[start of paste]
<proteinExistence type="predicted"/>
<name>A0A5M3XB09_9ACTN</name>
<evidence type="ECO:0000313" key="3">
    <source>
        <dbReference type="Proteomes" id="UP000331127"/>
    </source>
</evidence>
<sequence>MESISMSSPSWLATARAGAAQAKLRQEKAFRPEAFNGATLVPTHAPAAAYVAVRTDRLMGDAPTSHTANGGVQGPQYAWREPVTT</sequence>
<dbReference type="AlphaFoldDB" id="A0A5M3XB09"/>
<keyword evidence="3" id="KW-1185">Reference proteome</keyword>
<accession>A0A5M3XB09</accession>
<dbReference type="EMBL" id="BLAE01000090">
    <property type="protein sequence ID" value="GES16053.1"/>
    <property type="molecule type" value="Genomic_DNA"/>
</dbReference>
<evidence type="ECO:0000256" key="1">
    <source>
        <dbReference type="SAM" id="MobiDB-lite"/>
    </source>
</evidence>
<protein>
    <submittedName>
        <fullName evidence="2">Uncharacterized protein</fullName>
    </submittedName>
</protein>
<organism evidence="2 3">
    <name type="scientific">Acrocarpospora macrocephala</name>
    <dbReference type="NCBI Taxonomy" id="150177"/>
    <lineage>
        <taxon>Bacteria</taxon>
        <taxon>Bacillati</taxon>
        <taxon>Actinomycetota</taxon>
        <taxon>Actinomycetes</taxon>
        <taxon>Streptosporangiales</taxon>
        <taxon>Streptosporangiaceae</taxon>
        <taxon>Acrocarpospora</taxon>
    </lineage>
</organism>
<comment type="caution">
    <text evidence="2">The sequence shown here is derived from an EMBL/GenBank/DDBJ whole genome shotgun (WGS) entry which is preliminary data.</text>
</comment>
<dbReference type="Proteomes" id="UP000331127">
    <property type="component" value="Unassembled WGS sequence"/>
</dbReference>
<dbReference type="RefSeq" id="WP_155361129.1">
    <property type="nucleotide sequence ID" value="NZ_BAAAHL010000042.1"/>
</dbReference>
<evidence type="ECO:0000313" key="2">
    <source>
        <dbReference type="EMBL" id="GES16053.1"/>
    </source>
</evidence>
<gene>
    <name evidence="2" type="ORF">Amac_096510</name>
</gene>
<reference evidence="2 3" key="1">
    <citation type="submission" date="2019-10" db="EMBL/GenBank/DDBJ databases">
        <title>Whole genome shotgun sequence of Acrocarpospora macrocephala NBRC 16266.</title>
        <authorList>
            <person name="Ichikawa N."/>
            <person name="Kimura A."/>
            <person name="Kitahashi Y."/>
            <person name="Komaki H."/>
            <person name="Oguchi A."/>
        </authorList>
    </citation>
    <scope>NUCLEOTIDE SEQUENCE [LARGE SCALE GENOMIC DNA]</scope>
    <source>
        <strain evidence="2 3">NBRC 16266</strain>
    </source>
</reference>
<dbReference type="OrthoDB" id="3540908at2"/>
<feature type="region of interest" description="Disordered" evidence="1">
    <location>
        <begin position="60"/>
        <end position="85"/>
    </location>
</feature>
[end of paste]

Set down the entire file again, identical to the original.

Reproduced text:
<proteinExistence type="predicted"/>
<name>A0A5M3XB09_9ACTN</name>
<evidence type="ECO:0000313" key="3">
    <source>
        <dbReference type="Proteomes" id="UP000331127"/>
    </source>
</evidence>
<sequence>MESISMSSPSWLATARAGAAQAKLRQEKAFRPEAFNGATLVPTHAPAAAYVAVRTDRLMGDAPTSHTANGGVQGPQYAWREPVTT</sequence>
<dbReference type="AlphaFoldDB" id="A0A5M3XB09"/>
<keyword evidence="3" id="KW-1185">Reference proteome</keyword>
<accession>A0A5M3XB09</accession>
<dbReference type="EMBL" id="BLAE01000090">
    <property type="protein sequence ID" value="GES16053.1"/>
    <property type="molecule type" value="Genomic_DNA"/>
</dbReference>
<evidence type="ECO:0000256" key="1">
    <source>
        <dbReference type="SAM" id="MobiDB-lite"/>
    </source>
</evidence>
<protein>
    <submittedName>
        <fullName evidence="2">Uncharacterized protein</fullName>
    </submittedName>
</protein>
<organism evidence="2 3">
    <name type="scientific">Acrocarpospora macrocephala</name>
    <dbReference type="NCBI Taxonomy" id="150177"/>
    <lineage>
        <taxon>Bacteria</taxon>
        <taxon>Bacillati</taxon>
        <taxon>Actinomycetota</taxon>
        <taxon>Actinomycetes</taxon>
        <taxon>Streptosporangiales</taxon>
        <taxon>Streptosporangiaceae</taxon>
        <taxon>Acrocarpospora</taxon>
    </lineage>
</organism>
<comment type="caution">
    <text evidence="2">The sequence shown here is derived from an EMBL/GenBank/DDBJ whole genome shotgun (WGS) entry which is preliminary data.</text>
</comment>
<dbReference type="Proteomes" id="UP000331127">
    <property type="component" value="Unassembled WGS sequence"/>
</dbReference>
<dbReference type="RefSeq" id="WP_155361129.1">
    <property type="nucleotide sequence ID" value="NZ_BAAAHL010000042.1"/>
</dbReference>
<evidence type="ECO:0000313" key="2">
    <source>
        <dbReference type="EMBL" id="GES16053.1"/>
    </source>
</evidence>
<gene>
    <name evidence="2" type="ORF">Amac_096510</name>
</gene>
<reference evidence="2 3" key="1">
    <citation type="submission" date="2019-10" db="EMBL/GenBank/DDBJ databases">
        <title>Whole genome shotgun sequence of Acrocarpospora macrocephala NBRC 16266.</title>
        <authorList>
            <person name="Ichikawa N."/>
            <person name="Kimura A."/>
            <person name="Kitahashi Y."/>
            <person name="Komaki H."/>
            <person name="Oguchi A."/>
        </authorList>
    </citation>
    <scope>NUCLEOTIDE SEQUENCE [LARGE SCALE GENOMIC DNA]</scope>
    <source>
        <strain evidence="2 3">NBRC 16266</strain>
    </source>
</reference>
<dbReference type="OrthoDB" id="3540908at2"/>
<feature type="region of interest" description="Disordered" evidence="1">
    <location>
        <begin position="60"/>
        <end position="85"/>
    </location>
</feature>